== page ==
MCN Blogs
Kim Voynar

By Kim Voynar

Apocalypse … Eventually

I was perusing the Costco website for something or other to do with my daughter’s wedding this afternoon, when I noticed they had a link for emergency preparedness supplies. It’s tucked away under “grocery and floral,” which is maybe not the most intuitive location for such things. Hey, don’t blame me, I didn’t design or run usability studies on the site.

Now, I’ve been thinking for a while now (like, roughly 12 years) about the need for our family to have some serious emergency supplies beyond our typically full pantry and a few pathetic bottles of water in the garage. We are seriously under-prepared around here. My mom was here today and told me a story about this crazy lady in her apartment building who told her the other day that Jesus and Mother Mary are here because The Big One is coming, and I thought, The Big One? Holy crap!

While I don’t necessarily put stock in crazy ladies, it did remind me that we live in Seattle, where there are earthquakes, and where there will, almost certainly, one day be A big one, if not THE big one. And so a bit later when I was on the Costco site, I saw that link and I thought, “Ah, emergency supplies, we need some of those!”

Only as it turns out, it’s not cheap to be prepared for The Big One, or even for the zombie apocalypse.

Get A Kit,    Make A Plan, Be Prepared.
Once I started seriously poking around, I saw that there were all kinds of things I’d never even considered, apocalyptically speaking, other than perhaps briefly when reading uplifting, helpful post-apocalyptic tip books like The Stand and The Road. I mean, sure, I’ve thought about things like, should we buy some land in Montana and build a steel, multi-room, underground bunker? Heh, but everyone’s thought about that, right? Even the CDC has a zombie preparedness guide (left).

And if we did have to live in our bunker, would just having a gun safe suffice, or would we be needing an entire gun closet? Because if there’s a need to be living in your underground bunker, probably there’s a need to be heavily armed too, I’m thinking. I was also thinking that maybe we should keep a couple water guns down there too, and a big rain barrel filled with holy water, because then if there were vampires or demons or what have you mucking about trying to get into our bunker, we could fill up our water guns with holy water, pump them up, and go to town. Because hey, you never know. Since we currently own no firearms on account of being liberal, Socialist Seattle hippies, we’d also need to stock up on some guns and ammo. Maybe some, uh … long guns? And shorter ones for carrying on us, too. Also, knives.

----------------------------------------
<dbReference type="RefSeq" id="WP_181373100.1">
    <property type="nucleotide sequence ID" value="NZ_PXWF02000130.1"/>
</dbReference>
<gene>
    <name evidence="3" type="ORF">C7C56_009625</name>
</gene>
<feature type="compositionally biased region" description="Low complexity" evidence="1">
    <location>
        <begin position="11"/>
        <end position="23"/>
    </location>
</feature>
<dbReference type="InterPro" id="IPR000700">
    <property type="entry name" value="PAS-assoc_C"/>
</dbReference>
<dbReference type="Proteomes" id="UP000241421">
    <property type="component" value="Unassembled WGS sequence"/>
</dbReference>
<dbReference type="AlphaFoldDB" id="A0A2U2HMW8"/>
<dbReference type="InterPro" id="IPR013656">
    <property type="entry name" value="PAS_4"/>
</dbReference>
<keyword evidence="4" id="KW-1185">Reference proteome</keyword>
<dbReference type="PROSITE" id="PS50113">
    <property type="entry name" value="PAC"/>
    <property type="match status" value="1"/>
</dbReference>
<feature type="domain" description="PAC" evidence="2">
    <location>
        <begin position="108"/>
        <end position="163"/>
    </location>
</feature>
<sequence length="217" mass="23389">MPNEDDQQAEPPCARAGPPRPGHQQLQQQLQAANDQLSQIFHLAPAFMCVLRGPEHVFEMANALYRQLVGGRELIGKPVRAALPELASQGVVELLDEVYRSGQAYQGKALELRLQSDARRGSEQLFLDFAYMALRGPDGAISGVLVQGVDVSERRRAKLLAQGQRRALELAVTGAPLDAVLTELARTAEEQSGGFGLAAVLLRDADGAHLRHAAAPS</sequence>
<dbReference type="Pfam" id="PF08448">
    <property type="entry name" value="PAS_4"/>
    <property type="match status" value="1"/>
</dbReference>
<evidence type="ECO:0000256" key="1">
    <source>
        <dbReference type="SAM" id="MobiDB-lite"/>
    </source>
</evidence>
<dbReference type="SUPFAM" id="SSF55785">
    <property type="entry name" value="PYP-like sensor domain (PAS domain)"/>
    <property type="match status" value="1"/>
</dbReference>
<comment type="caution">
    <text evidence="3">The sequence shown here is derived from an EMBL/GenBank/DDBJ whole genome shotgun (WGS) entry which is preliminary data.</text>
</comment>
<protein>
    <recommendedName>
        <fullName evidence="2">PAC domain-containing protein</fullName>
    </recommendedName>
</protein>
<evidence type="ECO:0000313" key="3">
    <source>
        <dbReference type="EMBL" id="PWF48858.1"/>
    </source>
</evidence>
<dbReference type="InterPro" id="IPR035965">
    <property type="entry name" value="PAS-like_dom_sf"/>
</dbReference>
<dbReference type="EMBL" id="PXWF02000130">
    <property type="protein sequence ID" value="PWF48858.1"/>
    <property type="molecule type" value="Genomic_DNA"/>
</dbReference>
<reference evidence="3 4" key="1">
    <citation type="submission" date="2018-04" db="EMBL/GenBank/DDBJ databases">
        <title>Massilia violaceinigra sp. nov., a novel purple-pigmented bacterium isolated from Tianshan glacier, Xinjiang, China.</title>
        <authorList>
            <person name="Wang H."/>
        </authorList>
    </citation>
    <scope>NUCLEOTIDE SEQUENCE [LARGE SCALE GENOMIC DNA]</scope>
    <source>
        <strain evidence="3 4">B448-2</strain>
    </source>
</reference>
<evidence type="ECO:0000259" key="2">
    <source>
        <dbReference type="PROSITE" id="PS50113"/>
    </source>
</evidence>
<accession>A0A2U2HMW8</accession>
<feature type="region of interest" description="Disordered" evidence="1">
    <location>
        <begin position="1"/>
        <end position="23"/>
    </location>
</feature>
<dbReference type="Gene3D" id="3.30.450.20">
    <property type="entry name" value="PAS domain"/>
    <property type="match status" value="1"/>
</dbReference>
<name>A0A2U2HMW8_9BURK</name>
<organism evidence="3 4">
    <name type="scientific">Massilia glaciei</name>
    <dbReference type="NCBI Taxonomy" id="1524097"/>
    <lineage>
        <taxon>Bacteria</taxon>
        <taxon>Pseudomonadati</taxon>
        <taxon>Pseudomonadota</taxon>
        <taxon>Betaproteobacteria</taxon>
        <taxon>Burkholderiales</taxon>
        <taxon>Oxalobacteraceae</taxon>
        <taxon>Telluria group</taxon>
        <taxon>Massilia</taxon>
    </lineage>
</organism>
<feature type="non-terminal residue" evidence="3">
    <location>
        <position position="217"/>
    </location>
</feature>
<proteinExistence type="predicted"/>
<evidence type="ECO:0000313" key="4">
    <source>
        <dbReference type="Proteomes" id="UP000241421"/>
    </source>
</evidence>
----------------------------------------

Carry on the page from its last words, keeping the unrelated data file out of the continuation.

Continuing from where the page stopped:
There are still lots of nukes around, and if there’s a zombie apocalypse (or maybe even if The Big One happens somewhere that’s not Seattle), who knows what could happen? Probably someone would hit a button and fire their missiles, and someone else would fire back, and then everything would be all radioactive. I’m not really sure how you’d go about both ventilating your metal bunker and ensuring the safety of the air you were breathing, but probably someone has ideas on that, and I bet they’d be happy to charge me a lot of money to set that right up. You also have to guard against critters or aliens getting in through your vent system, which means solar-powered motion detectors at all potential entrances, because the last thing you want on top of everything else is to wake up with Mother Alien hovering over your bed, jaws dripping acid saliva.

And then there’s the food and the water. Now the water, I figure the best way to deal with that is to dig a well in my metal bunker so we have a water supply, and attach a Super Duper Filtering System to that to filter out as much as possible that might be harmful. But I’d have some back-up 10-gallon jugs of water too, just in case. Ideally, I’d built my bunker where there was a natural hot spring nearby, because it would be hard to get a good shower in an apocalyptic situation, and I hate cold baths. Also, whether we’re dealing with zombies or aliens or nukes or The Big One, any apocalypse is sure to be stressful, and a bath in a nice, warm mineral spring at the end of the day would help restore some semblance of sanity. I think I’d build a protective structure around my hot mineral spring and attach it by tunnel to the rest of my bunker so it would be safe, or else find a spring already inside a small cave and secure that against intruders.